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The Republic of South Korea has a long history of independence. The government follows the format of a semi-presidential representative democratic republic, whereby the President is the head of state, and of a multi-party system. Executive power is exercised by the government. Legislative power is vested in both the government and the National Assembly. The Judiciary is independent of the executive and the legislature and comprises a Supreme Court, appellate courts, and a Constitutional Court. Since 1948, the constitution has undergone five major revisions, each signifying a new republic. The current Sixth Republic began with the last major constitutional revision in 1988.

For the first time in the history of South Korea, a female president “Park Geun Hye” has been elected. The election was held last Dec.19, 2012. She was inaugurated as the eleventh president of South Korea on 25 February 2013. Her term will last after five years. The head of state will reside at “Cheongwadae” also known as “Blue House”. The political world is not new to her as she is the daughter of the former president Park Chung-hee. She came from a traumatic past, her mother was killed during an attempted assassination of her father. At the age of 22, she was instated as the acting first lady in 1998. Aside from the president, South Korea also has a prime minister “Jung Hong Won” the prime minister was appointed by the president with the approval of National Assembly. The president is Commander-in-Chief of the armed forces of South Korea and enjoys considerable executive powers, while the prime minister will preside over the State Council of ministers as the head of government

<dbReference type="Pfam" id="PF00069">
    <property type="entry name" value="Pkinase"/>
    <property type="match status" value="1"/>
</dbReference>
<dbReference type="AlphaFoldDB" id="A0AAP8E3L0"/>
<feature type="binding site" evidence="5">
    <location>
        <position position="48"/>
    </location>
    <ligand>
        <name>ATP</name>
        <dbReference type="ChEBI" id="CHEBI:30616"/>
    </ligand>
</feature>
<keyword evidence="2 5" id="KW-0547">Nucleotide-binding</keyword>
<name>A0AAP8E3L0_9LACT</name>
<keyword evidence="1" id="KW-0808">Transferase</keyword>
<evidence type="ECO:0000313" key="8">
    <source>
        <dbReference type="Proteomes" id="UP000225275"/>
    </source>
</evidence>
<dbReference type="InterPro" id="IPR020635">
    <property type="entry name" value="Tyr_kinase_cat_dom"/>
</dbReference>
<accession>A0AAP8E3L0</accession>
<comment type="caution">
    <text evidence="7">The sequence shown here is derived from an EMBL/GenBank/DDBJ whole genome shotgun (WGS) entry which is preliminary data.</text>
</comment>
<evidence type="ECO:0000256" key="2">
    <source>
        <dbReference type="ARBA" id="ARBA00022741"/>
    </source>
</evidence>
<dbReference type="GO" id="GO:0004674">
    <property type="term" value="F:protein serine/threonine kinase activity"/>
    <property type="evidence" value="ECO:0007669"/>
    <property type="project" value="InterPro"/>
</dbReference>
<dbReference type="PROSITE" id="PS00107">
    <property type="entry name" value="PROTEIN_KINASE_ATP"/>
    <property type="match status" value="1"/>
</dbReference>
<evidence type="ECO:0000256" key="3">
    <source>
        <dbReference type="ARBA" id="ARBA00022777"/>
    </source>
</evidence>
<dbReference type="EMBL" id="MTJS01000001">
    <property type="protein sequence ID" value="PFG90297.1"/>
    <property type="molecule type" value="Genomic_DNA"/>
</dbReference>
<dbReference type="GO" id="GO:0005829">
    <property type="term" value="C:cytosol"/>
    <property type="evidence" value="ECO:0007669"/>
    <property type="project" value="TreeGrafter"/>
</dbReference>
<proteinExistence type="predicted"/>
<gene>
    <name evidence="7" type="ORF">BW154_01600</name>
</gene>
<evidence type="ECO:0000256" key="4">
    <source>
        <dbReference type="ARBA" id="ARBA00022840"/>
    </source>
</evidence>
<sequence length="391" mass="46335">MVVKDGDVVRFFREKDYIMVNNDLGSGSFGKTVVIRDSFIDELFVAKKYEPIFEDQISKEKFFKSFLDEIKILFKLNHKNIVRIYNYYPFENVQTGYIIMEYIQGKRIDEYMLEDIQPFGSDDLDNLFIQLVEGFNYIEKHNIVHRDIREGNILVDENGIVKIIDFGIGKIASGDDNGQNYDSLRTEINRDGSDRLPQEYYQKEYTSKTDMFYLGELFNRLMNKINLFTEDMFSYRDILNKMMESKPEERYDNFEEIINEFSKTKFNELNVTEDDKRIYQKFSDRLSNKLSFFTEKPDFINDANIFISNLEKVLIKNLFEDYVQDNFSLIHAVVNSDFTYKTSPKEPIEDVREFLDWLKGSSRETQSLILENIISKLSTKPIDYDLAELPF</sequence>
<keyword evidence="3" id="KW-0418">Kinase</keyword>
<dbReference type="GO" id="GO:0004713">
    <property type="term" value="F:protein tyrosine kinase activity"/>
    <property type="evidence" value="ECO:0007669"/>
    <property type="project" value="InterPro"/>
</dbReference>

Park Geun-Hye together with the political leaders of South Korea play a vital role in the future of South Korea. They are facing both economic advancements and challenges. In addition, North Korea tries to assert pressure on the South Korean government with the threat of a war if their demands are not met. While South Korea and its allies including the United States do not take these threats likely, it always ends up been nothing more than hot air. Sabre rattling has gone on longer than most of us who live and work in Korea can remember. The only viable solution to ending the over a half a century staff-off, is a political one and all sides involved know this.

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